Quazar Quips
©Volume 2, Issue 3
Add Backs That Turn Off Buyers
All buyers of businesses want to know what return on their investment they can expect to achieve. Part of figuring this out involves adding back some expenses to the company’s historical Net Income, as oftentimes some of the company’s historical expenses will not be incurred by the new owner. However, we sometimes see these add backs used indiscriminately to make a company’s earnings appear greater than is realistic. In this month’s newsletter, we would like talk about a few add backs that can turn off buyers.

The following is a short list of unrealistic add backs that may turn off buyers:

  • Owner’s Salary – Oftentimes, business owners take a larger salary than would be considered the market rate for their position. In these cases, adding back a portion of the owner’s salary is appropriate, as the new owner will want to pay themselves a market rate salary or hire someone at a market rate to fill the position. Where we see problems with this add back is when the entire owner’s salary is added back when calculating Adjusted EBITDA or Free Cash Flow. Even if a business owner claims to not be involved in the business, in our experience, adding back the entire owner’s salary is rarely justifiable. Please keep in mind that when calculating Seller’s Discretionary Earnings (SDE), all of the owner’s salary should be added back. For a quick refresher on some commonly used financial metrics, Please click here for a past edition of Quazar Quips which addresses the topic.
  • Owner’s Expenses – Similar to the owner’s salary above, there are often owner expenses which may not be incurred by future owners, and these are appropriate add backs. However, we have seen owner’s health insurance, dental insurance, and vehicle expenses be treated as add backs. The new owner is very likely going to want insurance and a vehicle expensed through the business, so potential buyers should carefully vet all owner expense add backs.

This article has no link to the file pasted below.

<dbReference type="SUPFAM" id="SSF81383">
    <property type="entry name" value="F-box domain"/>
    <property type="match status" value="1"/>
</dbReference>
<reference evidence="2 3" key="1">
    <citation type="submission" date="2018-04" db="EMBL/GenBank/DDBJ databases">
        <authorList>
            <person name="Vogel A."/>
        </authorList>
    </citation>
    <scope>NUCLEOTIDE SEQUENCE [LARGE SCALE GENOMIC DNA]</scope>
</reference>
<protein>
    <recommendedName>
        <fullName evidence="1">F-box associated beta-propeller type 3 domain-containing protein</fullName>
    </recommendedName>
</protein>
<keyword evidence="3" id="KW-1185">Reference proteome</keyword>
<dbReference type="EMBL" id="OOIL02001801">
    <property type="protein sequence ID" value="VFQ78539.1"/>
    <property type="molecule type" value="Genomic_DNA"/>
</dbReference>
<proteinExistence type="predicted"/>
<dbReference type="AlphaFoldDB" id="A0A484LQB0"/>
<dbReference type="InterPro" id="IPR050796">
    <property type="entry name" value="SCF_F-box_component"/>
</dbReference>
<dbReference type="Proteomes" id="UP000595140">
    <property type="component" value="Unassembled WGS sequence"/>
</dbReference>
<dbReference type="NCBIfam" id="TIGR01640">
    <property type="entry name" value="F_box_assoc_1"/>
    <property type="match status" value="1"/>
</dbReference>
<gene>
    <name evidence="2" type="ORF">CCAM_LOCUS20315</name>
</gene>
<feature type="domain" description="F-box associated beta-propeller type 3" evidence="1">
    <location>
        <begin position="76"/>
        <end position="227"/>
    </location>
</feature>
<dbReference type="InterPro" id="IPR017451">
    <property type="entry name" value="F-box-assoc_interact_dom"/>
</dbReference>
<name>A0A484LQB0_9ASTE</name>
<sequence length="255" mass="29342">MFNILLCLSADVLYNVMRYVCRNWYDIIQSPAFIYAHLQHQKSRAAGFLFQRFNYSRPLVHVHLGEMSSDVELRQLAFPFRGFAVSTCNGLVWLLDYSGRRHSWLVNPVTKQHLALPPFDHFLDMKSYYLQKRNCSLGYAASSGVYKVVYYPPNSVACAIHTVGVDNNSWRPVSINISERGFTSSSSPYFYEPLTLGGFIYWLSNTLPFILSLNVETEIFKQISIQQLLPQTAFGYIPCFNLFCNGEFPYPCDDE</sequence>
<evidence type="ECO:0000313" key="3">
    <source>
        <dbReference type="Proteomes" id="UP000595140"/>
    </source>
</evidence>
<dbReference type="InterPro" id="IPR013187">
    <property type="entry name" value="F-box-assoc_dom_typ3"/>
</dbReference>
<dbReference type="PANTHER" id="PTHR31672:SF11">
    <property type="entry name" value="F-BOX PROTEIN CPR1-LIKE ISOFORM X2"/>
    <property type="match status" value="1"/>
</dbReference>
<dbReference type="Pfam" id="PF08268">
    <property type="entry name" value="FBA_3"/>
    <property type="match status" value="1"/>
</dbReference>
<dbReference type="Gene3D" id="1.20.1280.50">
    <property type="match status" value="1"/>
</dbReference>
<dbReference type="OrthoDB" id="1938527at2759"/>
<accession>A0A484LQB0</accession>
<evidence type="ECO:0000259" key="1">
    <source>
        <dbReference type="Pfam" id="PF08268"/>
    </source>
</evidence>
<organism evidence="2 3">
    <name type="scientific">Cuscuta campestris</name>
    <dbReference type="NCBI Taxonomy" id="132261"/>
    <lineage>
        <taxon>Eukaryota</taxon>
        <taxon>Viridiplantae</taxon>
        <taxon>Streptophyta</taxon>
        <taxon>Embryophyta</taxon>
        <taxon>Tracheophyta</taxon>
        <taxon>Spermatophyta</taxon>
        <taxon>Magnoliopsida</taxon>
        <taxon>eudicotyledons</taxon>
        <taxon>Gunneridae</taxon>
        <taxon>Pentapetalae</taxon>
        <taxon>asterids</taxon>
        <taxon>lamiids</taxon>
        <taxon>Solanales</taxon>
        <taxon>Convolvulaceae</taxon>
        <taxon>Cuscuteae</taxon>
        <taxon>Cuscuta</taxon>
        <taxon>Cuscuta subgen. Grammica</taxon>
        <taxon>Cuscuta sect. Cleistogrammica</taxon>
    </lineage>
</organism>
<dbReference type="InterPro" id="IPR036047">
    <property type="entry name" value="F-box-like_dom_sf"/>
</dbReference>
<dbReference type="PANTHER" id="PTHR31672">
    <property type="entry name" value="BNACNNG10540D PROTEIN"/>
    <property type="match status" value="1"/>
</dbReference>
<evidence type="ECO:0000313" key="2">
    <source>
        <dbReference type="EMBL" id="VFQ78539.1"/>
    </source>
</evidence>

• Employee Benefits – We have seen add backs where employees receive above market rate health insurance, so the difference between market rates and the current rates are added back. However, the employees likely expect the quality of their current health insurance to continue with new ownership, so this would likely be an unrealistic add back.
  • Employee Bonuses – Employees view bonuses as part of their compensation that they can expect going forward, even if the bonuses are variable or discretionary. A new owner who eliminates all bonuses will have a hard time retaining and motivating their workforce, so treating the bonuses as an add back may not be appropriate.
  • Underperforming customers – Sometimes businesses have unprofitable customers and typically take action to correct these instances. However, this process is just part of doing business. Therefore, looking backwards at unprofitable customers and applying an add back for the profit that should have been realized is likely unrealistic, as there is no assurance that the business will not also have unprofitable customers going forward.

Scrutinizing add backs is an integral part of all buyers’ due diligence. We have found that addressing unrealistic add backs as early as possible by proving logical explanations for why certain add backs will not apply to new ownership yields the best results in working towards a successful sale.

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Thank you for reading Quazar Quips, a monthly newsletter discussing the Business Brokerage market for deals greater than $1 million in value. Each month, Quazar Quips will keep you informed about statistics, trends, and helpful thoughts within the Business Brokerage deal space. To read past issues of Quazar Quips, please see our website here. Stay tuned for next month’s newsletter, where we will discuss some key takeaways from the seminar that Quazar co-sponsored last month, which was titled “Insiders Secrets for Buying a Business.” If you or someone you know is thinking about selling their business, please contact Adam Webb at (763) 550-9555.